Article below by len
In the second chapter of Resident Aliens Hauerwas and Willimon take on Niebuhr’s Christ and Culture. They write that, “We have come to believe that few books have been a greater hindrance to an accurate assessment of our situation than Christ and Culture. Niebuhr rightly saw that our politics determines our theology. He was right that Christians cannot reject “culture.” But his call to Christians to accept “culture” .. had the effect of endorsing a Constantinian social strategy. “Culture” became a blanket term to underwrite Christian involvement with the world without providing any discriminating modes for [discernment].”
In saying “the church doesn’t have a social strategy, the church IS a social strategy,” we are attempting to indicate an alternative way of looking at the political, social significance of the church.”
More helpful than Niebuhr’s Christ and Culture is John Howard Yoder in “A People in the World: Theological Interpretation.” Yoder distinguishes between the activist church, the conversionist church, and the confessing church.
The activist church is more concerned with the building of a better society than with the reformation of the church. Through the humanization of social structures, the activist church glorifies God…
The conversionist church argues that no amount of tinkering with the structures of society will counter the effects of human sin… the sphere of political action is shifted from without to within, from society to the human soul..
The confessing church is not a synthesis of the two approaches, but a radical alternative.
“Rejecting both the individualism of the conversionists and the secularism of the activists and their common equation of what works with what is faithful, the confessing church finds it main political task to lie, not in the personal transformation of individual hearts or the modification of society, but rather in the congregation’s determination to worship Christ in all things.. We might be tempted to say that faithfulness rather than effectiveness is the goal of a confessing church. Yet we believe this is a false [dichotomy].. (45)
“The confessing church, like the conversionist church, also calls people to conversion, but it depicts that conversion as a long process of being baptismally engrafted into a new people, an alternative polis, a countercultural social structure called church. It seeks to influence the world by being the church, that is, by being something the world is not and can never be.. The confessing church seeks the visible church, a place, clearly visible to the world, in which people are faithful to their promises, love their enemies, tell the truth, honor the poor, suffer for righteousness, and thereby testify to the amazing community-creating power of God…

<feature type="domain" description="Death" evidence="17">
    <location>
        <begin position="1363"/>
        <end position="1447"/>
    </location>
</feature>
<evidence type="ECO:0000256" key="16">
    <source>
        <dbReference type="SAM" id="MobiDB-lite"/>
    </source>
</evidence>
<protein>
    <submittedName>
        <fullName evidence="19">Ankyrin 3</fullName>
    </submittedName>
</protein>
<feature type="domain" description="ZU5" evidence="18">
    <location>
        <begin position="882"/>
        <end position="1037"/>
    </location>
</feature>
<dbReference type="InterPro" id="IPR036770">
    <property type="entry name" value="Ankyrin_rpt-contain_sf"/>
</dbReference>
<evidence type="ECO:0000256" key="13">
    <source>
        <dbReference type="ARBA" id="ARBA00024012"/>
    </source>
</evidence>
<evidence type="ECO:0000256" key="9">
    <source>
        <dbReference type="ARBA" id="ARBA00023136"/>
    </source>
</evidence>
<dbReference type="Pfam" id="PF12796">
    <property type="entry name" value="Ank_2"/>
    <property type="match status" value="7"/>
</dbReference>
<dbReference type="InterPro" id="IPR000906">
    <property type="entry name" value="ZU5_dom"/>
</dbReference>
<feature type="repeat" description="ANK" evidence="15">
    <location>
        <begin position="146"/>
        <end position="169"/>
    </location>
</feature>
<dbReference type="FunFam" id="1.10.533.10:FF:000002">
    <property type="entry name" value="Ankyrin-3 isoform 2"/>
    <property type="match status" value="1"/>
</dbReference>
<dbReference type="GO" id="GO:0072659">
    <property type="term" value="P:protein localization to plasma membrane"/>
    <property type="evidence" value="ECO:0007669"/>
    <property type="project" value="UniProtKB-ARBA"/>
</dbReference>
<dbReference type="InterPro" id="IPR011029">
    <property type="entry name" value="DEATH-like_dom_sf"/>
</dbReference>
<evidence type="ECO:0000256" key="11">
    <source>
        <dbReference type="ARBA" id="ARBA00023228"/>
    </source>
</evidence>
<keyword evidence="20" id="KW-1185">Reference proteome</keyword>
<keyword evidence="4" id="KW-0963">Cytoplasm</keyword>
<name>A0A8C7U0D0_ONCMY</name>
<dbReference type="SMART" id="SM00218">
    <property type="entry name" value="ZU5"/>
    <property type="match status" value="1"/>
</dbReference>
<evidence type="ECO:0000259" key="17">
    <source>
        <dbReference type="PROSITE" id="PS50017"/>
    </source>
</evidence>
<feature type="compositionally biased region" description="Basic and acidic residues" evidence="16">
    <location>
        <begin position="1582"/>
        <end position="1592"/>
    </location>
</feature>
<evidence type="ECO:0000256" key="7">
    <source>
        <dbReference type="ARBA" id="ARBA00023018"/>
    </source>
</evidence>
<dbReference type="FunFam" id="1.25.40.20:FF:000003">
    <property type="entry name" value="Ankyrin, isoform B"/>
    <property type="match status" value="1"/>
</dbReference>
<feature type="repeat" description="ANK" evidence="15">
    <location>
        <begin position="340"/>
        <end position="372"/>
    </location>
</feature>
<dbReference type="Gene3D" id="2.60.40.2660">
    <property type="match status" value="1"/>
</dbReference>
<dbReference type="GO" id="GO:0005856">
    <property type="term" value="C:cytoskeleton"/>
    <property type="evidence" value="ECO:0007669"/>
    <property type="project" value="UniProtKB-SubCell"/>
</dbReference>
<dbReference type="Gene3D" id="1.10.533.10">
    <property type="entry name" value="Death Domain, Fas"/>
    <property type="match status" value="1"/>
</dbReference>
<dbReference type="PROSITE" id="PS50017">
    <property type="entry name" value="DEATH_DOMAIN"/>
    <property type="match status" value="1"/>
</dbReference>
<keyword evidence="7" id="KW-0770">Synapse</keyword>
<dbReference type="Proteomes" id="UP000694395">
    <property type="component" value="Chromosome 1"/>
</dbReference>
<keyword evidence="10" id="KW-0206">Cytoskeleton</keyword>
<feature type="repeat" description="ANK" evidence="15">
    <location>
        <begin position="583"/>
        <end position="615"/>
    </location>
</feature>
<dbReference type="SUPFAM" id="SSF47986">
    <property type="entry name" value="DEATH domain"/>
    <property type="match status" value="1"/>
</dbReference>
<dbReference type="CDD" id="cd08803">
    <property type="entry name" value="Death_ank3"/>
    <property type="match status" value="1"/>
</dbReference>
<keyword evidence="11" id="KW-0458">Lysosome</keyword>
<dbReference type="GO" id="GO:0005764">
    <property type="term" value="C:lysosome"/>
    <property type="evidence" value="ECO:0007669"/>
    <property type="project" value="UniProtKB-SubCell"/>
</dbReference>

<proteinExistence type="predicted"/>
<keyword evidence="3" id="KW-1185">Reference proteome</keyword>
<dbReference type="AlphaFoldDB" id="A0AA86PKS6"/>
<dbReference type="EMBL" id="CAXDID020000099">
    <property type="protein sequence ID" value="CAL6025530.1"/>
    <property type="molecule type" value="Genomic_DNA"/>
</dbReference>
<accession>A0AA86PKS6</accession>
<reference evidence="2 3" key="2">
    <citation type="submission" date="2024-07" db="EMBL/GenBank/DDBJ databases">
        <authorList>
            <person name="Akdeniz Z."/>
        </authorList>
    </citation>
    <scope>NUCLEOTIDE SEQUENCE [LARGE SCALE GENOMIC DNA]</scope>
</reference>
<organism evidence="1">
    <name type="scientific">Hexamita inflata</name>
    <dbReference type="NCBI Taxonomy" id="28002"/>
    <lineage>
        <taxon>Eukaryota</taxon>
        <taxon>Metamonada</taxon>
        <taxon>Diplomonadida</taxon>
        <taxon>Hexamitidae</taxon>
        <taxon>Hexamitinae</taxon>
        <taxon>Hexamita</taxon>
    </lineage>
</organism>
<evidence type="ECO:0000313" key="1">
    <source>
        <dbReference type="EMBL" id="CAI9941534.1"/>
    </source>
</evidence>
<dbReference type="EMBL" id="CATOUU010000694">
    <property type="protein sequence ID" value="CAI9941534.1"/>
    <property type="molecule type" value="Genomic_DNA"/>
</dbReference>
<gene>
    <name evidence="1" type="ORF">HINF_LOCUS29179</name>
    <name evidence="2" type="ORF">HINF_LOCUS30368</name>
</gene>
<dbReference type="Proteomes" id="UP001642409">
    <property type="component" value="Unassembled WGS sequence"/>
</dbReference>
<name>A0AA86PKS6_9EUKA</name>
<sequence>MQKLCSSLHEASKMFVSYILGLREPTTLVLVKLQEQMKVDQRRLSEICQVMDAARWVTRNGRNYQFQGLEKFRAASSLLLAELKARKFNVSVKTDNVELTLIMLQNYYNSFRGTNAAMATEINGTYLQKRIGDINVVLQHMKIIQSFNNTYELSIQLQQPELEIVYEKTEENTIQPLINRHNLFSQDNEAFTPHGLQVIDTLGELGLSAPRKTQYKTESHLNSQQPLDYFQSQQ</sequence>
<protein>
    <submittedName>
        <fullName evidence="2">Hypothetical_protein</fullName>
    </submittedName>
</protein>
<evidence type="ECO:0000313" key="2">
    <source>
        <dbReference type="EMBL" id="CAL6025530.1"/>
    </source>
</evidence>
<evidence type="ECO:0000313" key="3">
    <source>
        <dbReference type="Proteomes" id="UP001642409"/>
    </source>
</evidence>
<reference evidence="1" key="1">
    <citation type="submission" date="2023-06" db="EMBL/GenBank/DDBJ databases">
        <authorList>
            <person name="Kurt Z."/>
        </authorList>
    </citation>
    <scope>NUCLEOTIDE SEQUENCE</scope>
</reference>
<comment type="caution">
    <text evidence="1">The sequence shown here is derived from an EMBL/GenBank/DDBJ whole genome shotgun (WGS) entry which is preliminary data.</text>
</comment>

“This church can participate in secular movements against war, against hunger, and against other forms of inhumanity, but it sees this as part of its necessary proclamatory action. This church knows that its most credible form of witness (and the most “effective” thing it can do for the world) is the actual creation of a living, breathing, visible community of faith.” (47)
This emphasis on a visible, concrete, alternative.. visible in a people and a place.. connects well with the recovery of a theology of place. There are many great sources and conversations for that recovery, the roots of the loss of which are found in dualism and the tendency to abstraction and “objectification.” (Though it’s fascinating to reflect that the Eastern church and the sacramental traditions never experienced this loss in the same way as the Western church and non-sacramental traditions. See esp “Religion and the Shape of National Culture” R. Bellah, 1999).
“Everything that the Creator God does in forming us humans is done in place. It follows from this that since we are his creatures and can hardly escape the conditions of our making, for us everything that has to do with God is also in place. All living is local: this land, this neighborhood, these trees and streets and houses, this work, these people.” Christ Plays in Ten Thousand Places, Peterson